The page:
With locations for a third Bay Bridge narrowed to three, Kent Island is said to be the most likely option, where Queen Anne’s and Anne Arundel Counties are already connected by two spans.
Gov. Larry Hogan said last month that he will consider Kent Island as the only option.
The state already has the right-of-way there and Queen Anne’s County Commissioner Jim Moran said it’s the only logical location to relieve the traffic backups that are “killing Queen Anne’s County.”
He said since the second span was built in 1973, highways east and west of the bridge have been expanded or added.
“All roads lead to Rome and Rome can’t take it anymore, the volume is just too much,” Moran said, at a Maryland Transportation Authority open house at Kent Island High School, Oct. 9. “The backups are here.”
“I’ve begged the state on multiple occasions to give us some hope,” he said.
Moran said he did not see another span at Kent Island as a third crossing but rather a replacement.
“This is a replacement bridge to handle the amount of traffic and future traffic we have running across that artery,” he said.
He said without a remedy, development and tourism on the Shore would suffer if people choose elsewhere to spend their money.
Moran also said there is solid support from at least four of QAC’s five commissioners to bring a third span to Kent Island.
Conservation Groups Fear Negative Impacts from More Traffic and People
ShoreRivers Riverkeeper Tim Trumbauer said “increased growth and development associated with more traffic and more people will have a negative impact on water quality.”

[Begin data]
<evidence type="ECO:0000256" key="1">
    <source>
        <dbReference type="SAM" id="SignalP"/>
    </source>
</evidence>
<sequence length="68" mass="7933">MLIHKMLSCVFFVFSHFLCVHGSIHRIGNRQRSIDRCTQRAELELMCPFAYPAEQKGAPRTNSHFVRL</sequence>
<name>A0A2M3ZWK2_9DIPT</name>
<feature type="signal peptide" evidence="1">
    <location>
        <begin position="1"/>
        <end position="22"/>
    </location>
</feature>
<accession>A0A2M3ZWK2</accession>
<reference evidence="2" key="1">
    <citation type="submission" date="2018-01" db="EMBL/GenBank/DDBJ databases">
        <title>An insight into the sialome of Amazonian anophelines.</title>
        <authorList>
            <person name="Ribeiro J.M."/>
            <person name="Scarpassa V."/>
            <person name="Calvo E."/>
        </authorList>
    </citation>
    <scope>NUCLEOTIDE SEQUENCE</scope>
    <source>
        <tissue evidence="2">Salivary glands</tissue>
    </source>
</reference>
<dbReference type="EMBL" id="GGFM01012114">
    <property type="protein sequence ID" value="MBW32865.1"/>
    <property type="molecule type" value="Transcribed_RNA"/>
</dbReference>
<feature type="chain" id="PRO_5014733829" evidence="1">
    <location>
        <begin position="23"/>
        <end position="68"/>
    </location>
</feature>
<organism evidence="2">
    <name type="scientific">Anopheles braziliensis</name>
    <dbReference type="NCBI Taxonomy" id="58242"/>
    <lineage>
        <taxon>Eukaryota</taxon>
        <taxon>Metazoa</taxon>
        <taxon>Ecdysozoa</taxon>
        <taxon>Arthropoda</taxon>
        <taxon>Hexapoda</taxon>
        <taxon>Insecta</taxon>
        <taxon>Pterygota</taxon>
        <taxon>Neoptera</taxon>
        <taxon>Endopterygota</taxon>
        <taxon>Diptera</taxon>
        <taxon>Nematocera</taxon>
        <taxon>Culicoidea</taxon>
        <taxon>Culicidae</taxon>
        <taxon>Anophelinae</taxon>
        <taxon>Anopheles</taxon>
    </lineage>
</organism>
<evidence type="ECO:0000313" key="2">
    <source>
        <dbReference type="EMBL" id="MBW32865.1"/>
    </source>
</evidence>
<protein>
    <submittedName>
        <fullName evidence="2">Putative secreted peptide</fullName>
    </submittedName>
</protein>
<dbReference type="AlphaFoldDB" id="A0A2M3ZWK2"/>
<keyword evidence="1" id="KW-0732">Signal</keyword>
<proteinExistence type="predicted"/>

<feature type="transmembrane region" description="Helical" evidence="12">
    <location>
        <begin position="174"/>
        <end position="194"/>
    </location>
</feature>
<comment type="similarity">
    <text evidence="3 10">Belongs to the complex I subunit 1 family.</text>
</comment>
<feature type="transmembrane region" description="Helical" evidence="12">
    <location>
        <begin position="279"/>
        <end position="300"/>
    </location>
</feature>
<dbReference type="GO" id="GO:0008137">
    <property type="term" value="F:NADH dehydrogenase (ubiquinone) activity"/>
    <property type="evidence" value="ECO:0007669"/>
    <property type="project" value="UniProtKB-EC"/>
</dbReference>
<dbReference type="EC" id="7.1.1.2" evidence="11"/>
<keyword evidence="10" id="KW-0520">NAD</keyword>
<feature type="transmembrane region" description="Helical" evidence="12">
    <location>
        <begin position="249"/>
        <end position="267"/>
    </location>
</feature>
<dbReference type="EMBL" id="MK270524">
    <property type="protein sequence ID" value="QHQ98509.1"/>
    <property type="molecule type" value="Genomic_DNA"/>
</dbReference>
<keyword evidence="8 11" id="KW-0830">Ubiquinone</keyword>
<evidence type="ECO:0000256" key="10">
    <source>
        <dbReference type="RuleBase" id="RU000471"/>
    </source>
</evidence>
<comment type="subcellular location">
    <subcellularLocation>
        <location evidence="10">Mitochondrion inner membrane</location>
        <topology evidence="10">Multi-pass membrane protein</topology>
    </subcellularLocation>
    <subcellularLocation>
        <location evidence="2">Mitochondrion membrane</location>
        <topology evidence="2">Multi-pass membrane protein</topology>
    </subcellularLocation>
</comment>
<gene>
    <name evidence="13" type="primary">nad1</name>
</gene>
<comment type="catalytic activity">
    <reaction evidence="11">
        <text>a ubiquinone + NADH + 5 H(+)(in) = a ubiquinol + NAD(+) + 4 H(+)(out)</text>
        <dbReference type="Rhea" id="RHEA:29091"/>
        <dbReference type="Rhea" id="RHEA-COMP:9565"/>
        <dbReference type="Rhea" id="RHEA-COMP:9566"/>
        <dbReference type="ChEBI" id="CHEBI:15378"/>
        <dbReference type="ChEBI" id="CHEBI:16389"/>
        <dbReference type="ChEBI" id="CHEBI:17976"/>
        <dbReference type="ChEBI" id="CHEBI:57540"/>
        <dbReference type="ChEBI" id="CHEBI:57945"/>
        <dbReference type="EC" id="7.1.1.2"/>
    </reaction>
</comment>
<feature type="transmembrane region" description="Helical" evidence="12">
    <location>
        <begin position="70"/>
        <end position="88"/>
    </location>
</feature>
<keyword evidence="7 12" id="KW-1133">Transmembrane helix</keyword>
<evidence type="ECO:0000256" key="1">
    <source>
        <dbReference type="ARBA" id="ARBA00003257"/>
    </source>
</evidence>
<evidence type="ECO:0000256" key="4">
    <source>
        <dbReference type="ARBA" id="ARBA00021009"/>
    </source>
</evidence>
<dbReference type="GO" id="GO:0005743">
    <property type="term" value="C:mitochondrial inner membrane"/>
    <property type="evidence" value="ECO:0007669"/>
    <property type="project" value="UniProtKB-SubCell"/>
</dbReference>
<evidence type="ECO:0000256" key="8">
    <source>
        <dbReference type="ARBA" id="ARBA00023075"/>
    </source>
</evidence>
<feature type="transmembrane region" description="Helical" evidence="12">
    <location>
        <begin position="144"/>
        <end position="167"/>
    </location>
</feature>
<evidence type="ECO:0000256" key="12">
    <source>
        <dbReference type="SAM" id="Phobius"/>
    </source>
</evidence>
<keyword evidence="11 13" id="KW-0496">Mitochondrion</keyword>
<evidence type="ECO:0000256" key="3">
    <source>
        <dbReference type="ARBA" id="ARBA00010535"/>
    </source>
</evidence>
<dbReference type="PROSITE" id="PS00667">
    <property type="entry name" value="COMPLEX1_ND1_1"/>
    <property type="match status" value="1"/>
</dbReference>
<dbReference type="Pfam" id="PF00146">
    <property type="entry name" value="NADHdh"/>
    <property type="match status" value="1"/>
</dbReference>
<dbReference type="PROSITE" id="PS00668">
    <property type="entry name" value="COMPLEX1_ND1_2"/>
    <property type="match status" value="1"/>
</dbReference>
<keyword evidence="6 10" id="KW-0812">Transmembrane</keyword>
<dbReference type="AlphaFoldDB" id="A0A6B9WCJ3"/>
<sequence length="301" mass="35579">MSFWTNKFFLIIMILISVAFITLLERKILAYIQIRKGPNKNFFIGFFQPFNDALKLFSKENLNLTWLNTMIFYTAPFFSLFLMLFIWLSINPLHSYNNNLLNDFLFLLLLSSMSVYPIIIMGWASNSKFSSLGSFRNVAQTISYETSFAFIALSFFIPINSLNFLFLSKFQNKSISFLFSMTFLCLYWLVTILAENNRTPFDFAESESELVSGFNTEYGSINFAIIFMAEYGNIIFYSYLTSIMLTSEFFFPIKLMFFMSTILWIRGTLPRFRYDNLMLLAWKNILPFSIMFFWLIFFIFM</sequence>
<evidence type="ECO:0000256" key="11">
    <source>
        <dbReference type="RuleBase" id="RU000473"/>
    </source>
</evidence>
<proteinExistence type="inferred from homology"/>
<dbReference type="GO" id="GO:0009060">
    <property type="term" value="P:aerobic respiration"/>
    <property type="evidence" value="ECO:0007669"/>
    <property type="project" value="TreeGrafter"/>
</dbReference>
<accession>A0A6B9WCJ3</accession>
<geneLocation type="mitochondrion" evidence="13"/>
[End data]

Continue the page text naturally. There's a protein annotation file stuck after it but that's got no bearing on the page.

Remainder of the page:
He said other solutions such as electronic tolling and more transit options should be favored over a new bridge.
Trumbauer said traffic could be reduced by “creating more vibrant communities on the Eastern Shore [where] people won’t have to commute as much.”
Queen Anne’s Conservation Executive Director Jay Falstad said his organization will oppose the third span to stop development that runs “counter to the goals of just about every county” on the Shore.
“There is not a road in America that hasn’t ultimately lead to more growth,” he said. “Anytime you bring in a new highway, or expand an existing highway, it ends up bringing in a lot more growth and development.”
He said the Shore is looking more at preservation than development.
“They’re trying to keep agriculture a principle part of the economy,” he said. “Filling up farmland with new houses is going in the wrong direction and the most costly form of land use is rural subdivisions.”
Del. Steve Arentz said that his personal opinions would not interfere with the will of voters.
“I still have to represent my voters and what the want in my district.” He said he would not support a span to Kent County because of the overwhelming opposition there. And that the jury was still out on whether he would support another span to Kent Island.
“When Queen Anne’s County as a group comes out and tells me they support a bridge in Queen Anne’s County, that will help me with my decision, I’ll probably follow the voters.”